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Despite high profile incidents, DPS has normal year

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Photo by J. Matthew Serafin/matthew.serafin@marquette.edu

Photo by J. Matthew Serafin/matthew.serafin@marquette.edu

The year included a Department of Public Safety officer being assaulted, students being sent to the hospital after taking hallucinatory drugs and multiple cases of sexual assault, but Russell Shaw, the interim director for DPS, said that for the most part, this school year was not out of the ordinary.

Most recently, a string of sexual assaults at fraternity houses and other off-campus neighborhoods caused concern, although Shaw said it mostly has to do with behavioral problems.

“It’s behavior that’s become almost something that people think is OK to do,” Shaw said. He added that sexual assault is a serious crime, and you can look at it in two ways.

“It’s good people are coming forward, there’s some good seeing that people are brave enough to report those crimes to us,” Shaw said. “When more people report it, we hope people realize that this has to stop, it’s too serious of an issue.”

The White House even stepped in to combat the issue of sexual assault, releasing a PSA Tuesday to help prevent it, along with a 20-page report from the White House Task Force to Protect Students from Sexual Assault that pushes colleges to survey their students about sexual assault and other “campus climate” issues.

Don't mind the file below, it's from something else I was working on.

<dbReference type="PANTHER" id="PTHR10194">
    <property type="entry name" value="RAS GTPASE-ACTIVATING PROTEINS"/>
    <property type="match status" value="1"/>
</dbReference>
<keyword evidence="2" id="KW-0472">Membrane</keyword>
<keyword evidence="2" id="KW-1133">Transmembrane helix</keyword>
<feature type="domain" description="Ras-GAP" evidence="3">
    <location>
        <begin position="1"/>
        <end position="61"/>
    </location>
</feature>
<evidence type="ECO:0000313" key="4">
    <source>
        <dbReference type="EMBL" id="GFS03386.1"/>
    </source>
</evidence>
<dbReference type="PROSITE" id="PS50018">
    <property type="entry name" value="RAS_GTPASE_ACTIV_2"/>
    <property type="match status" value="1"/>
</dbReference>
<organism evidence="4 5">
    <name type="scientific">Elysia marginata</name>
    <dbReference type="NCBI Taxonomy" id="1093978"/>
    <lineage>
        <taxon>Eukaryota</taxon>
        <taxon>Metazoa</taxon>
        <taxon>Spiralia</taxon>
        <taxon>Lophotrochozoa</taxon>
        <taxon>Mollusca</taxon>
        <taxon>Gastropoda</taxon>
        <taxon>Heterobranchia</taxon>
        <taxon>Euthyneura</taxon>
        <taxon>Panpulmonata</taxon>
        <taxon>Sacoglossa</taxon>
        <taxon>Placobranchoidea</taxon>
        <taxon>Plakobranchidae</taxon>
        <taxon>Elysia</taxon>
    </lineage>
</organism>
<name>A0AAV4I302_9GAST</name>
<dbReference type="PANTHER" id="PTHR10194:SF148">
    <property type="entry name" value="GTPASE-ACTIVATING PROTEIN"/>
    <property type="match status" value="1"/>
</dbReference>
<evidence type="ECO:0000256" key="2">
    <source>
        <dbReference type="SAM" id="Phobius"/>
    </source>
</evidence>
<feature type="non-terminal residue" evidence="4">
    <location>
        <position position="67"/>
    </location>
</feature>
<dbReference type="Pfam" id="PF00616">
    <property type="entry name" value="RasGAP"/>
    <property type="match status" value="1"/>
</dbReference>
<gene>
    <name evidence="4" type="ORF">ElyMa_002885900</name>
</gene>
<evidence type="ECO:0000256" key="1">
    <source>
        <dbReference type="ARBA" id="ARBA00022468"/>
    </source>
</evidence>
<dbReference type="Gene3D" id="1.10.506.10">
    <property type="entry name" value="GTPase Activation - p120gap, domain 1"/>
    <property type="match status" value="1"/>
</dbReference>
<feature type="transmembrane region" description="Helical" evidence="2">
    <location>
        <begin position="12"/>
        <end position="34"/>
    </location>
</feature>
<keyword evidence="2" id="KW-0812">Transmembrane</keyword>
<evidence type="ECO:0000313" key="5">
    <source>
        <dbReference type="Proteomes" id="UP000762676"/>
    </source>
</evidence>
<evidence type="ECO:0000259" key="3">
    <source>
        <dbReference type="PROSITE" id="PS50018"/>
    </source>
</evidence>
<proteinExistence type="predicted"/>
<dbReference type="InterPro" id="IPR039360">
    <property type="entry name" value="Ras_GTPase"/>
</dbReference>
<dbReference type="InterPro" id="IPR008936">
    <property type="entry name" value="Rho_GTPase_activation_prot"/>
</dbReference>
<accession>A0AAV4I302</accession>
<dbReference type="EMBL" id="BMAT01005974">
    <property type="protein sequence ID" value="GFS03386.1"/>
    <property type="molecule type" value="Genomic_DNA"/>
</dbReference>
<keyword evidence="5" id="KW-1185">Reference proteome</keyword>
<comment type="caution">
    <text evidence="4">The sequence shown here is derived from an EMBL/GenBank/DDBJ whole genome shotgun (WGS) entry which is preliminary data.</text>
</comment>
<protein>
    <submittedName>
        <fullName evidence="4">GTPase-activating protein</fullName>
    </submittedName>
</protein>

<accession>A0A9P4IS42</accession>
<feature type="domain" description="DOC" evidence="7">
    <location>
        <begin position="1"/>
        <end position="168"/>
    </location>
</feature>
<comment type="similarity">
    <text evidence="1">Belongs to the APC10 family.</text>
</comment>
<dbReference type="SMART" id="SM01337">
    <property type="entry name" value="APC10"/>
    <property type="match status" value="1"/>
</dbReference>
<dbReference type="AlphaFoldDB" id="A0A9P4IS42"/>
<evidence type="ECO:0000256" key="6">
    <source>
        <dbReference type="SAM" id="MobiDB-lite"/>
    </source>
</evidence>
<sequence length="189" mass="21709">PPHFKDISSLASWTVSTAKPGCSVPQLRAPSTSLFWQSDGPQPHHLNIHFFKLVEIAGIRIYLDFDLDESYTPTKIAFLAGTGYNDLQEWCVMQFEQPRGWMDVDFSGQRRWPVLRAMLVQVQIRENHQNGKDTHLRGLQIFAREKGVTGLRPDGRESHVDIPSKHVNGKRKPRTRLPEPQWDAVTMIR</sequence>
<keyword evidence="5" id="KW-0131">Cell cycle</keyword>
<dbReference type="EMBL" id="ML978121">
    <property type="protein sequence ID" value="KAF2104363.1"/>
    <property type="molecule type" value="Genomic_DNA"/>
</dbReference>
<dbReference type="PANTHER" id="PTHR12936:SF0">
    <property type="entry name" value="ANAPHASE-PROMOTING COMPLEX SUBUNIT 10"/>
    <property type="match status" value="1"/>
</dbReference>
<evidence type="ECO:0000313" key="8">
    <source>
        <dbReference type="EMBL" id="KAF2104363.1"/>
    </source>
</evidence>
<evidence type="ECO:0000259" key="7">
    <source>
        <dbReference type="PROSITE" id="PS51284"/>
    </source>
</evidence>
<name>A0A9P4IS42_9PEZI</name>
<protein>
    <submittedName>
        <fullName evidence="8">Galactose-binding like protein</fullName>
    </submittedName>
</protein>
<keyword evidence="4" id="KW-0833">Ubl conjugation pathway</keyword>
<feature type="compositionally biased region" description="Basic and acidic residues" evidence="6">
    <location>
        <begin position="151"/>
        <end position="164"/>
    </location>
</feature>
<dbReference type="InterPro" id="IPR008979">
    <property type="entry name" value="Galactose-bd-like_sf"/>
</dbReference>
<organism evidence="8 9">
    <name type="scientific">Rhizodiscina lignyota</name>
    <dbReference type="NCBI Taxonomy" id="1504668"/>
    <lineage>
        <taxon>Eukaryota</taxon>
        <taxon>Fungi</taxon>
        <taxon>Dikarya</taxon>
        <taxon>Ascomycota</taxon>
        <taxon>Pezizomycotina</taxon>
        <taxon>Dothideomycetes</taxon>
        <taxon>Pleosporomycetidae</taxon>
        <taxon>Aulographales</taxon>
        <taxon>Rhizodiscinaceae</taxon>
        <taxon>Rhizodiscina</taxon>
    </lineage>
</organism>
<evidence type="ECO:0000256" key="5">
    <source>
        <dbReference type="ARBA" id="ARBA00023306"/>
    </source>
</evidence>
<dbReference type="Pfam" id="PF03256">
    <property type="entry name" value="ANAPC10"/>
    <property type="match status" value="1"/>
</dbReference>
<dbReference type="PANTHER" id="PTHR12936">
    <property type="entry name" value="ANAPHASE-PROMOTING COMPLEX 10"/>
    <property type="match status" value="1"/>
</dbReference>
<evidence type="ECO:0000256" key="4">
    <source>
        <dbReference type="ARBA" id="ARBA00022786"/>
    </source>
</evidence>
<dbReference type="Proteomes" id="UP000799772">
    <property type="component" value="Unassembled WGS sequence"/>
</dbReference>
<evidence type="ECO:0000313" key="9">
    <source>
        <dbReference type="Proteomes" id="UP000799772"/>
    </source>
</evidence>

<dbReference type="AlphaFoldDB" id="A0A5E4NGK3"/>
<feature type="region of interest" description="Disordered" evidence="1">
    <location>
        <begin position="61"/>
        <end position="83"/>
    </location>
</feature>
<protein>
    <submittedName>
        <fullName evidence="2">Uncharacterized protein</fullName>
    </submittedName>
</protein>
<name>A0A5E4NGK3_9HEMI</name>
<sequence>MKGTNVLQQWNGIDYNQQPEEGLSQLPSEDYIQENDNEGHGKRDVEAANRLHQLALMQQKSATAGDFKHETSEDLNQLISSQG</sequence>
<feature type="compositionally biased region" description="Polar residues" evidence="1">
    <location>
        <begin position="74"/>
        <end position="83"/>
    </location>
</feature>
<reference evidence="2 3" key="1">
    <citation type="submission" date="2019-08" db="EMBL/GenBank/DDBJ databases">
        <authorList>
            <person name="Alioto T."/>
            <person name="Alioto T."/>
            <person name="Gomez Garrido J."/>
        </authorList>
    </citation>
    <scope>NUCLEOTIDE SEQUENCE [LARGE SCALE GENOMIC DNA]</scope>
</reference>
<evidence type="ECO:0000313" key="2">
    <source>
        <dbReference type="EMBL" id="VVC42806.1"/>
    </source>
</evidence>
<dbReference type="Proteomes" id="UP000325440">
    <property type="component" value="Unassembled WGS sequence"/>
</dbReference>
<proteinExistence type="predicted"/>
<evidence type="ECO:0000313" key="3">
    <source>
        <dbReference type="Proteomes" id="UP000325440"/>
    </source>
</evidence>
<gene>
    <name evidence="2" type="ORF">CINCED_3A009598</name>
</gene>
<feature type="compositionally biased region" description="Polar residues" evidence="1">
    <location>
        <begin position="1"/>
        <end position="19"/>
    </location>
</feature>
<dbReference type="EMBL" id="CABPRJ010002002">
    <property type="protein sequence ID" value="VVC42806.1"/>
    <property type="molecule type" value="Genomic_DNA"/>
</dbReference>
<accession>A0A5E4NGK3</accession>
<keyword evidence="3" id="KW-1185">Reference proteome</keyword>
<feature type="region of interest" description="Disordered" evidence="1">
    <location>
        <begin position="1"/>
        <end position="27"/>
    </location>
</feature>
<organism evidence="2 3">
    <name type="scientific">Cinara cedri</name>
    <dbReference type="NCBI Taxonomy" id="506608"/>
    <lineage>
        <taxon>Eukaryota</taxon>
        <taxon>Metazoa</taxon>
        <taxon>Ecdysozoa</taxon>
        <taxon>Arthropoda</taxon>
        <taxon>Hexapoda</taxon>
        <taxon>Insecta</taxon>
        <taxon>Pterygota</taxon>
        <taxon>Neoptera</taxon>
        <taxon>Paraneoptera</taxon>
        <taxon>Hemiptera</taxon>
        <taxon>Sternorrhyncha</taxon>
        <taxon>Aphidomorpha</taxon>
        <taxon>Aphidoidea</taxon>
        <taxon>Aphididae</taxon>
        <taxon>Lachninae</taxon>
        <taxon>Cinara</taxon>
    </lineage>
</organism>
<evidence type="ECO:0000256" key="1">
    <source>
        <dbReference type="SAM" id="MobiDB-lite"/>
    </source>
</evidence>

Besides sexual assault, Shaw also mentioned robbery and theft, especially theft of cell phones, as a major issue DPS dealt with during the year.

“We went through a spike earlier in the year, with theft from cell phones,” Shaw said. “(We’ve seen) a decrease in the second semester and that’s good to see. People are being more cognizant of who’s around them. Any armed robbery is too many, but I think getting the information out to students is important.”

Shaw said the decrease in robberies can be attributed to the increase of ridership on LIMOs.

He also said alcohol and drug violations are the most pressing problems affecting students’ health.

“Alcohol is still the drug of choice, the drug we see the most,” Shaw said. “We’ve had some incidents with hallucinatory drugs, but alcohol and marijuana are still the main things we give citations for.”

In January, five students were admitted to the hospital after reportedly ingesting an unspecified illegal drug. As part of the investigation, one female student was also taken into custody by the Milwaukee Police Department for allegedly distributing the drugs.

Shaw added there were not too many major alcohol problems, although there were multiple alcohol violations.

As the year comes to a close, he said he is pleased with what the department accomplished in his first year as the interim director.

“Overall, you’re never satisfied in this job, any crime is too much,” Shaw said. “But at the same time you have to be realistic by saying ‘Hey, keep it to the bare minimum,’ and I think the department has done a good job. When it’s all said and done, the numbers are similar to last year, save some drug offenses.”

DPS is still looking for a permanent chief—a search which started after former chief Larry Rickard retired in September. Whoever the chief is, Shaw’s advice to students for the rest of the semester and next year is simple: be aware.

“Use common sense,” he said “be in control of yourself.”

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1 Comment

One Response to “Despite high profile incidents, DPS has normal year”

  1. ConcernedMUAlumnus on May 2nd, 2014 5:04 pm

    hahaha this is ironic.

If you want a picture to show with your comment, go get a gravatar.




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